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Hotel List

Renaissance Washington DC Hotel
999 9th St Nw
Washington, DC, 20001

The Henley Park Hotel
926 Massachusetts Ave NW
Washington, DC, 20001

Embassy Suites Washington Convention Center
900 10th St NW
Washington, DC, 20001

Hampton Inn Washington DC
901 6th St Nw
Washington, DC, 20001

Morrison Clark Hotel
1015 L St Nw
Washington, DC, 20001

Grand Hyatt Washington DC Center
1000 H St Nw
Washington, DC, 20001

Four Points by Sheraton
1201 K St Nw
Washington, DC, 20005

Marriott at Metro Center Downtown
775 12th St Nw
Washington, DC, 20005

Courtyard by Marriott
900 F St Nw
Washington, DC, 20004

Washington Plaza Hotel
10 Thomas Circle NW
Washington, DC, 20005

Residence Inn by Marriott
1199 Vermont Ave Nw
Washington, DC, 20005

Hilton Garden Inn
815 14th St NW
Washington, DC, 20005

Westin Washington DC
1400 M Street, NW
Washington, DC, 20005

Sofitel Washington Lafayette Square
806 15th St Nw
Washington, DC, 20005

JW Marriott Hotel
1331 Pennsylvania Ave Nw
Washington, DC, 20004

...More Hotels

About Washington DC Convention Center

As one of the largest nations in the world, the United States of America proudly celebrates its heritage with a decorated capital city, Washington, D.C. National monuments and historic landmarks dot the landscape of Washington, D.C., but its status as the heart of the United States raises its significance beyond that of a simple time capsule. All manner of events take place in Washington each year, from economic to political and everything in between; in turn, the capital rises to the occasion with a world-class facility: the Walter E. Washington Convention Center.

Opened in 2003 at Mount Vernon Square, just a block away from the previous convention center, the Walter E. Washington Convention Center was initially named the Washington Convention Center. After being renamed in honor of former mayor Walter E. Washington in 2006, the center was expanded by 75,000 square feet in 2008. Preceded by the Washington Convention Center (opened in 1982, demolished in 2004), the Walter E. Washington Convention Center builds on its ancestor's attributes for exceptional improvements in experience. After the aforementioned expansion project, the center's total square footage stood at approximately 2.3 million, 1.5 million more than its predecessor; in fact, the nationwide increase in convention center size helped lead to the demise of the old Washington Convention Center. As the seventh largest in the nation, it seems that the new center has alleviated the size concerns, though a nearby 14-story, 1,175-room hotel will add 100,000 square feet of meeting space to the complex at a cost of $520 million. Also of note, the convention center set the world record for the largest sit-down dinner in 2009, hosting 16,206 guests and further demonstrating its wondrous functionality.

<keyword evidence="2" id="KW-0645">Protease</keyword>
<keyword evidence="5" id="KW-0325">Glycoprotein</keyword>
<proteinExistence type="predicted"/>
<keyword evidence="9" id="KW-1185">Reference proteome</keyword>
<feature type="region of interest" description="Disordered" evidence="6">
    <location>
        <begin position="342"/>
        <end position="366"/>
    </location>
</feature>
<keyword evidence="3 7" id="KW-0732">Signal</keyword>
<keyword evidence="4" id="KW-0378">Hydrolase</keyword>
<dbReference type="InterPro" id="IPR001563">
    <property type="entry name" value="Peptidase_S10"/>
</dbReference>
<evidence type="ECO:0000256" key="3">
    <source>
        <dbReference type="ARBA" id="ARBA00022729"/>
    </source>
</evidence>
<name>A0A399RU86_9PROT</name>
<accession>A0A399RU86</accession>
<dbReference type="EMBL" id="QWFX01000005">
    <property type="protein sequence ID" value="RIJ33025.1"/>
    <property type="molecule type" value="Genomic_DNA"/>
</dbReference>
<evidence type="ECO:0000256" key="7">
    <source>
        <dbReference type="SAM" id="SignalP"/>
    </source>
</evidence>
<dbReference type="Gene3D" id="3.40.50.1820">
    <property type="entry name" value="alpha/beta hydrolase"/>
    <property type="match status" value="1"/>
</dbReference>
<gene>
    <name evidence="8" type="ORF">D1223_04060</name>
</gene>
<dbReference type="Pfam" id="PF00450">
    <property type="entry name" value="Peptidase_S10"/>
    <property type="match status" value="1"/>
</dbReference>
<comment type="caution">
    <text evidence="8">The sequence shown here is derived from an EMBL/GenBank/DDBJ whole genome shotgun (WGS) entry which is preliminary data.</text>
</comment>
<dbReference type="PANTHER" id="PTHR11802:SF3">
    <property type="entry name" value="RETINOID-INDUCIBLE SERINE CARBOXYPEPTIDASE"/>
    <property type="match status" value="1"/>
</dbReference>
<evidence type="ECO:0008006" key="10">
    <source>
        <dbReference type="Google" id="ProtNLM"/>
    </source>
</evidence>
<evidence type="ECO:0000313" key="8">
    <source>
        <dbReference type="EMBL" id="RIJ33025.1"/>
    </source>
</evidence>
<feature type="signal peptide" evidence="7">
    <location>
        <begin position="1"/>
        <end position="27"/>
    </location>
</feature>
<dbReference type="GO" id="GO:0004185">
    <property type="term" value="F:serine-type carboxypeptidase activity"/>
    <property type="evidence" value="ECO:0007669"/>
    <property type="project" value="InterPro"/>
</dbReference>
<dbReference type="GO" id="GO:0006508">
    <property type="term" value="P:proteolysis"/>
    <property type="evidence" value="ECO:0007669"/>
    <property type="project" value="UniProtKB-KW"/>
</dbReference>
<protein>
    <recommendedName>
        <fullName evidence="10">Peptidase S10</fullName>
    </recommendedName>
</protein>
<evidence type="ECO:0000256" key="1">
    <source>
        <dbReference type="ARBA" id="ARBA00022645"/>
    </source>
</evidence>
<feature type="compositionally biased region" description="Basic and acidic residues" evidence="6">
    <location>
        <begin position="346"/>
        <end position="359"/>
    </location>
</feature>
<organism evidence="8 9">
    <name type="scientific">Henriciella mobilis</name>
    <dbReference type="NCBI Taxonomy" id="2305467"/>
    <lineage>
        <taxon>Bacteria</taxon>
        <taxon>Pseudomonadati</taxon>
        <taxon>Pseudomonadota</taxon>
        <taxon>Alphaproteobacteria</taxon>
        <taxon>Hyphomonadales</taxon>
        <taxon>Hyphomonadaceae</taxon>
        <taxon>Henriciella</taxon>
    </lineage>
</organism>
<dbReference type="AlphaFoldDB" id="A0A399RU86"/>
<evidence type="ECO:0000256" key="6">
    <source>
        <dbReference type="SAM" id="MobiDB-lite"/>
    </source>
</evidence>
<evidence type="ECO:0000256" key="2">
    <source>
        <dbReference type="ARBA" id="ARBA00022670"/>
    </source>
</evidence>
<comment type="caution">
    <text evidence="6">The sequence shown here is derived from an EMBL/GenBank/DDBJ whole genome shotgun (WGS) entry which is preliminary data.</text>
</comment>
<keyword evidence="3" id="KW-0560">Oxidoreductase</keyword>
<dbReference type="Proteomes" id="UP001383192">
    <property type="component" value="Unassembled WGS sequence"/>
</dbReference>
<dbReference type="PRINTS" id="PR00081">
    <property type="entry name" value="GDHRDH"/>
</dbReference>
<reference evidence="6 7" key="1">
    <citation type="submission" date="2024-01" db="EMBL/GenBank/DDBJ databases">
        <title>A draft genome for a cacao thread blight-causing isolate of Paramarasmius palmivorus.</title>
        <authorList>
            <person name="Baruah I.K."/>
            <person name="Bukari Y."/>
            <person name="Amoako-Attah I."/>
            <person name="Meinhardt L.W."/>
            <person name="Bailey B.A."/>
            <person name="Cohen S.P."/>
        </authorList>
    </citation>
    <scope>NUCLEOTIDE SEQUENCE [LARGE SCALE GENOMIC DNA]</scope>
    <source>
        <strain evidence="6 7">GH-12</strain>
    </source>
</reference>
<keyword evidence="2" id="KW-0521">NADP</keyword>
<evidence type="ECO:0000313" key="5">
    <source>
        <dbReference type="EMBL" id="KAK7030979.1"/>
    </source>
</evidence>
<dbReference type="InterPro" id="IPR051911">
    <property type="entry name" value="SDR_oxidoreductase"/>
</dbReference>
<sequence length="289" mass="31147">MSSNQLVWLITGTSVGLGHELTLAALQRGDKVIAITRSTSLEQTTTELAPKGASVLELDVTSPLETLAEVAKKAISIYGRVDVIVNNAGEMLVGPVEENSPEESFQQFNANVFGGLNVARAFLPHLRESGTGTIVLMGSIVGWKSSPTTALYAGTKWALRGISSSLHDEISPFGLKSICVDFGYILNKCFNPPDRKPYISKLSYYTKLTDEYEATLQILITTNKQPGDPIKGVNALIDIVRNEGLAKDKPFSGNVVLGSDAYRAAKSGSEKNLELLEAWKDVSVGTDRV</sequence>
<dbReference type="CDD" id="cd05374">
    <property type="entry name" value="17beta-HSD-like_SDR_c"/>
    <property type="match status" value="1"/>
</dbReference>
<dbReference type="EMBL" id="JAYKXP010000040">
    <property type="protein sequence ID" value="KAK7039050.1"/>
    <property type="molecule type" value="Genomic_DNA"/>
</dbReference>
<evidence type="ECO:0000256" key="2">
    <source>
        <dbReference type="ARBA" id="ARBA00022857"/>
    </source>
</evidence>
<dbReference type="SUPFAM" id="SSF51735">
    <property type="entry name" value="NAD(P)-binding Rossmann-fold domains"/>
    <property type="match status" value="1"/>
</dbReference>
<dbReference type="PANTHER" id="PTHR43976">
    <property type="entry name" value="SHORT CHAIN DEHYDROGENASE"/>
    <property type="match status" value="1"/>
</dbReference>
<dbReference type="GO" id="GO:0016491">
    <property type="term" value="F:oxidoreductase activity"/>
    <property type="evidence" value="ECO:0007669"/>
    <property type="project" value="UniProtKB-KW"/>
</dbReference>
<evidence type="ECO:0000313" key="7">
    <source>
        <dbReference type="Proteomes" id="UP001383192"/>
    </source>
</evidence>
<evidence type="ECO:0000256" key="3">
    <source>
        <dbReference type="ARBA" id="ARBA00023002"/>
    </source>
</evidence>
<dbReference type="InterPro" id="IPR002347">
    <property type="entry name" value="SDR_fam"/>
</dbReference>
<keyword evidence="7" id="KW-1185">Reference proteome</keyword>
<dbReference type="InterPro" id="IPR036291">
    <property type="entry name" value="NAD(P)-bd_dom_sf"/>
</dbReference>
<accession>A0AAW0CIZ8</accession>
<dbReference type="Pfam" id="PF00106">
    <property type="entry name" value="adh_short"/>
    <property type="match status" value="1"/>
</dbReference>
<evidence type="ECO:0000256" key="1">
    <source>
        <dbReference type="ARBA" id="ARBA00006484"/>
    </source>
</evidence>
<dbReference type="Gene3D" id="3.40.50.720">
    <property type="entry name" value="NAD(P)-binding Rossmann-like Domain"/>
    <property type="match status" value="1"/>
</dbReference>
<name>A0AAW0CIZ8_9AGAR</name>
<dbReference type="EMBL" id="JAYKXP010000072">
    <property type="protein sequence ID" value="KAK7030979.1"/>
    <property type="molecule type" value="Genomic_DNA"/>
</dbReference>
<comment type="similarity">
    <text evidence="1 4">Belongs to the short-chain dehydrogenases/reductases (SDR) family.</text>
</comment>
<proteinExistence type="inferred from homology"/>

In addition to size, of course, contemporary amenities provide an update from the old Washington Convention Center, and national and international leaders have taken note. Six of President George W. Bush's 2005 inaugural balls were held in the new venue; this was repeated as President Barack Obama held six inaugural balls at the Walter E. Washington Convention Center in 2009. In addition, the 2010 Nuclear Security Summit was held in the Walter E. Washington Convention Center, marking the most heads of state called upon by a U.S. President since 1945; with delegations representing 46 nations in attendance, the event had worldwide ramifications, clearly demonstrating the large-scale importance and capabilities of the convention center.

The Walter E. Washington Convention Center is not simply a structure sloppily thrown together out of necessity; rather, it stands as one of the most highly regarded and centrally important buildings of its kind in the United States of America. Beyond the revenue it generates and citizen-pleasing events it invites to the city, the center stands as a beacon of international solidarity, expertly performing its primary function. When thinking of Washington, D.C., it's unlikely to come to mind before the White House or the capital's many monuments, but its vital yet oft-overlooked role is fulfilled nonetheless.